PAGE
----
Tiger Woods PGA Tour 14 (Xbox 360)
The latest instalment of Tiger Woods Golf somehow manages to squeeze in several new features
- Several worthwhile additions to the annual title
- Kinect support adds a new dimension to gameplay
- Upgrading from last year’s edition can be somewhat difficult to justify
- Playing with the Kinect is novel but still suffers from inaccuracies
Tiger Woods PGA Tour 14 is a worthwhile addition to the long-running golfing franchise, though fans will have to decide if the new features are enough for an upgrade.
Price$ 78.00 (AUD)
Tiger Woods PGA Tour is back for its annual round of golf, and it manages to surprisingly squeeze in several new features. That is no mean feat for a franchise that has been coming out annually since Tiger Woods PGA Tour 99 in 1998.
Players who have gone hands-on with the game at some point in the franchise know what to expect, but for the uninitiated, Tiger Woods PGA Tour 14 lets players travel to some of the most recognisable golf courses around the world. It also lets you play as some of the leading athletes in the sport, whether it's current players such as Tiger Woods or past legends such as Jack Nicklaus and Arnold Palmer.
Tiger Woods PGA Tour 14 stands out from past instalments by featuring 20 championship courses, the largest number of courses in any instalment of the franchise. There are five new courses in total, with the key addition being Muirfield Village, a favourite of Jack Nicklaus.
The player roster has been bumped up to a total of 35, though the additions will mainly be recognisable to fans of the sport, as most of the golf legends have already been immortalised in past games.
No doubt in an attempt to broaden the market for the game, Tiger Woods PGA Tour 14 features the LPGA in the career mode for the first time. Players keen to see what the female-only golf tournament is like now have the option to do so, though in reality the experience does not vary that much from the regular PGA experience.
Another interesting feature EA has added to the game is night golf, letting the golfer to play in a non-typical environment with the help of an illuminated ball. The different lighting conditions do mix up the playing strategy somewhat, mainly adding a new layer of challenge for those already familiar with courses in daytime conditions.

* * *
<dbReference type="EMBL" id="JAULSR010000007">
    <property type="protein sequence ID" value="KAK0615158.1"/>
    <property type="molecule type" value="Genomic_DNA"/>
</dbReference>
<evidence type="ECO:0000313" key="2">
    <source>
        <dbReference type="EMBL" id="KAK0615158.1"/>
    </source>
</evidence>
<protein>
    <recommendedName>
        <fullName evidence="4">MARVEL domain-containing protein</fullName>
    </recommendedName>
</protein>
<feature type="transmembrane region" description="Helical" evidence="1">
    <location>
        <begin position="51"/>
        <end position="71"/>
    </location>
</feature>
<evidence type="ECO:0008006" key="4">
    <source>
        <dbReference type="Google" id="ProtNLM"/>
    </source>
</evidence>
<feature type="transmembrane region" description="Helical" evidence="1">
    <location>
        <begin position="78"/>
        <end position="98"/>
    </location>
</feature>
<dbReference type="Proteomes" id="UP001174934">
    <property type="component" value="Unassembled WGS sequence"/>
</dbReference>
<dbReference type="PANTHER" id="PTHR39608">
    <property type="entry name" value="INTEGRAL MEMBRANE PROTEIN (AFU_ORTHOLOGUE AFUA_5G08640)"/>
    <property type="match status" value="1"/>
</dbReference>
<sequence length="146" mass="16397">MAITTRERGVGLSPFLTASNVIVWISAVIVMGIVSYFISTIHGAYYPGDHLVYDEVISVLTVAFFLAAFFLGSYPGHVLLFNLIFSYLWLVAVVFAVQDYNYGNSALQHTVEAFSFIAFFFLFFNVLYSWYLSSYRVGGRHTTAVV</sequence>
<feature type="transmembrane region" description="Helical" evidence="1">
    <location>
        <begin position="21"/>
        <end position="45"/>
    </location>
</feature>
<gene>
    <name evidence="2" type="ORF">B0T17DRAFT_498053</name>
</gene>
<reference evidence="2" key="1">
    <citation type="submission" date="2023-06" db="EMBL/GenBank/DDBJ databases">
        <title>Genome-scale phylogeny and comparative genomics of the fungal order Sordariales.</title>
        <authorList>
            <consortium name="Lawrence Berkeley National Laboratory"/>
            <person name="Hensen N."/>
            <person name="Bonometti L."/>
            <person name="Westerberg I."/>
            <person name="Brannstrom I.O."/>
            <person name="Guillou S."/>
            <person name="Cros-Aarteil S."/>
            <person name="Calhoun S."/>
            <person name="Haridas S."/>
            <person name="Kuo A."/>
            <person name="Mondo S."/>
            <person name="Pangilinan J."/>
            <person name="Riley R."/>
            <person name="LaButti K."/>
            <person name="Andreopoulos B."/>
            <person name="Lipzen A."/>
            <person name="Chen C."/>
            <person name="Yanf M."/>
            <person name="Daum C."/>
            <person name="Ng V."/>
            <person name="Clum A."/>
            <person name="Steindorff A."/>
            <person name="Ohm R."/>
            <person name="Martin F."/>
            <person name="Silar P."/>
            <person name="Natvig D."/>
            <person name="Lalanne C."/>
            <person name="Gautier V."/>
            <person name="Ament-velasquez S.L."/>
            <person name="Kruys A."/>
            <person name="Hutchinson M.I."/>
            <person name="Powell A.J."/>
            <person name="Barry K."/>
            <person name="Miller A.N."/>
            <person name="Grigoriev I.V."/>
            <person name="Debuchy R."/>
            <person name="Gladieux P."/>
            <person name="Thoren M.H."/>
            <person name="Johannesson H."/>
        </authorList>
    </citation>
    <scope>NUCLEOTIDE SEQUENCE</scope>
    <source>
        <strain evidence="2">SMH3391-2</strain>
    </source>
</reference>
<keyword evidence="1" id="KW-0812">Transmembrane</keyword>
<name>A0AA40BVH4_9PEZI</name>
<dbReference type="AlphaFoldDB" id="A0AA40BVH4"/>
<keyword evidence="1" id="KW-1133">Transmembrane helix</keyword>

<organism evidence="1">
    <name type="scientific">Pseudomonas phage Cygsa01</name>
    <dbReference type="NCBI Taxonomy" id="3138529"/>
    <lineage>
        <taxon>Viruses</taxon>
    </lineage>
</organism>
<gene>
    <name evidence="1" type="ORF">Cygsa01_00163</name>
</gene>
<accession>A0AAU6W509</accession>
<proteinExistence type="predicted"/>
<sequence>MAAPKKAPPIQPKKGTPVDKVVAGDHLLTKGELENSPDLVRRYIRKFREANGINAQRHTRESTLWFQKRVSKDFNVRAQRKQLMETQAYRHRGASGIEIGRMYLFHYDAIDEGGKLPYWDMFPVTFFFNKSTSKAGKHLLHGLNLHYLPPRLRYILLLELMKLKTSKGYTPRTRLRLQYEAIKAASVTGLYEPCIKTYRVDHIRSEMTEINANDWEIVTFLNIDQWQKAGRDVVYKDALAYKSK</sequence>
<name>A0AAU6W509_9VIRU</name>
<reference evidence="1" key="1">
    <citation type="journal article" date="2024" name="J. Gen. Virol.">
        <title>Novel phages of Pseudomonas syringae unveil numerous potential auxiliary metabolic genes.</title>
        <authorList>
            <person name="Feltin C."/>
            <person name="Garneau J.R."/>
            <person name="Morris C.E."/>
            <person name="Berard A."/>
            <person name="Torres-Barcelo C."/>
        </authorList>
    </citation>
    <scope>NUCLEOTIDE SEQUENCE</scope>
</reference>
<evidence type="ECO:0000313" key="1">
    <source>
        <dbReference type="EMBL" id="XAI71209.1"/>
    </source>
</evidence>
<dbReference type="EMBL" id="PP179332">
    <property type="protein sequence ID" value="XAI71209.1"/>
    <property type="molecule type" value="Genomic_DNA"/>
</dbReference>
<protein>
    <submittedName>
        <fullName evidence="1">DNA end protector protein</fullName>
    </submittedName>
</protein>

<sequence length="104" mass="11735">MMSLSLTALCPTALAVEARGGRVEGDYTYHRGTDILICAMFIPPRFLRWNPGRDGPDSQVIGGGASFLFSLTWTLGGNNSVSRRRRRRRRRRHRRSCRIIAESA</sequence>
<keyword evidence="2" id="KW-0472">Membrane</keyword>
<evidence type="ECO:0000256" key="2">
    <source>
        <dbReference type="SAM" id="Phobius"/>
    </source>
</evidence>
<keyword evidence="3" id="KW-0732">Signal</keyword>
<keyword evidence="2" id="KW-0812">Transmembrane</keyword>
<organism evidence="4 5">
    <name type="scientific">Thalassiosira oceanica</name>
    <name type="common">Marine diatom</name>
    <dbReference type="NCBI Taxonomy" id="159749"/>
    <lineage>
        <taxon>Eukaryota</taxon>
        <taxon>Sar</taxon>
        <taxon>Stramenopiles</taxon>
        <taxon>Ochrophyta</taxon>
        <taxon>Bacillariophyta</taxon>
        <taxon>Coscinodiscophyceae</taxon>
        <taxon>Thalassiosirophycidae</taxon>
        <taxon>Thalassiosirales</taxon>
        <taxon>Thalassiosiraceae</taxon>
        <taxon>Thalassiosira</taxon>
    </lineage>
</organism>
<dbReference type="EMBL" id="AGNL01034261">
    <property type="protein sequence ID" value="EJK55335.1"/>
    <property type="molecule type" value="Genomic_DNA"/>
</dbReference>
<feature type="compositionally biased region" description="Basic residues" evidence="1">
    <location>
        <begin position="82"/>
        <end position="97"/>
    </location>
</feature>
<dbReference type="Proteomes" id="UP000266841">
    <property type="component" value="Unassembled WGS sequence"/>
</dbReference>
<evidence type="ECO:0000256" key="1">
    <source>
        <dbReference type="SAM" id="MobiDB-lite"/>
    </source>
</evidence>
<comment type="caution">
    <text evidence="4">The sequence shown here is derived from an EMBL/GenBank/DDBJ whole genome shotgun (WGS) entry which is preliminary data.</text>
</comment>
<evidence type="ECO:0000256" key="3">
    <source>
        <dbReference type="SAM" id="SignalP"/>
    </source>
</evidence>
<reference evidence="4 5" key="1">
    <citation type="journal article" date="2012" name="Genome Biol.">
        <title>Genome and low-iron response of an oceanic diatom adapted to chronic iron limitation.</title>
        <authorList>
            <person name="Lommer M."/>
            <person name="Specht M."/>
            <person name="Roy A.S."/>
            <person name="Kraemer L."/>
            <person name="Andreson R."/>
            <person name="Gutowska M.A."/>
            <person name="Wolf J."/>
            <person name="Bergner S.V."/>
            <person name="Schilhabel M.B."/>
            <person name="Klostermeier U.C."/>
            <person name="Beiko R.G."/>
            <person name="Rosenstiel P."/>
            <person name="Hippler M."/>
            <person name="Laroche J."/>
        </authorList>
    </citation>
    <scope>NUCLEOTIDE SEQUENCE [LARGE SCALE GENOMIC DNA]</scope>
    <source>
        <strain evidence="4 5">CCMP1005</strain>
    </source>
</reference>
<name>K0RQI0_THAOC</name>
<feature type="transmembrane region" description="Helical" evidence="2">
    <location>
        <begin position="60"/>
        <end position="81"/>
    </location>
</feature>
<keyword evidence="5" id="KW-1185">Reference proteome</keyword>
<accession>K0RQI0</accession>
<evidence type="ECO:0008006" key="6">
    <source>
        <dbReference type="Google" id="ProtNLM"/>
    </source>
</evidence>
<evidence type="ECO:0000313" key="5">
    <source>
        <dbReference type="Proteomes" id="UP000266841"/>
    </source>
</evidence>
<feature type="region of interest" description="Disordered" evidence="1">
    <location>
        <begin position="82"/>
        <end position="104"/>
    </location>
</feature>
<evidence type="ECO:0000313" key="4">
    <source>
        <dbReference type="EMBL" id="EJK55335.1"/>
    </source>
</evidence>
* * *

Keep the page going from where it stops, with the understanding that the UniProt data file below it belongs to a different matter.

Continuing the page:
Microsoft Kinect support makes a debut with the Xbox 360 version of the game, letting the player use both motion and controls during gameplay. The Kinect was designed for these types of virtual reality gaming experiences in mind, and while the motion controls work most of the time, the occasional imprecision of the Kinect camera means that the player’s full body movements are not always accurately converted into the desired golf swing.
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First impression on unpacking the Q702 test unit was the solid feel and clean, minimalist styling.
For work use, Microsoft Word and Excel programs pre-installed on the device are adequate for preparing short documents.
The Fujitsu LifeBook UH574 allowed for great mobility without being obnoxiously heavy or clunky. Its twelve hours of battery life did not disappoint.
The screen was particularly good. It is bright and visible from most angles, however heat is an issue, particularly around the Windows button on the front, and on the back where the battery housing is located.
My first impression after unboxing the Q702 is that it is a nice looking unit. Styling is somewhat minimalist but very effective. The tablet part, once detached, has a nice weight, and no buttons or switches are located in awkward or intrusive positions.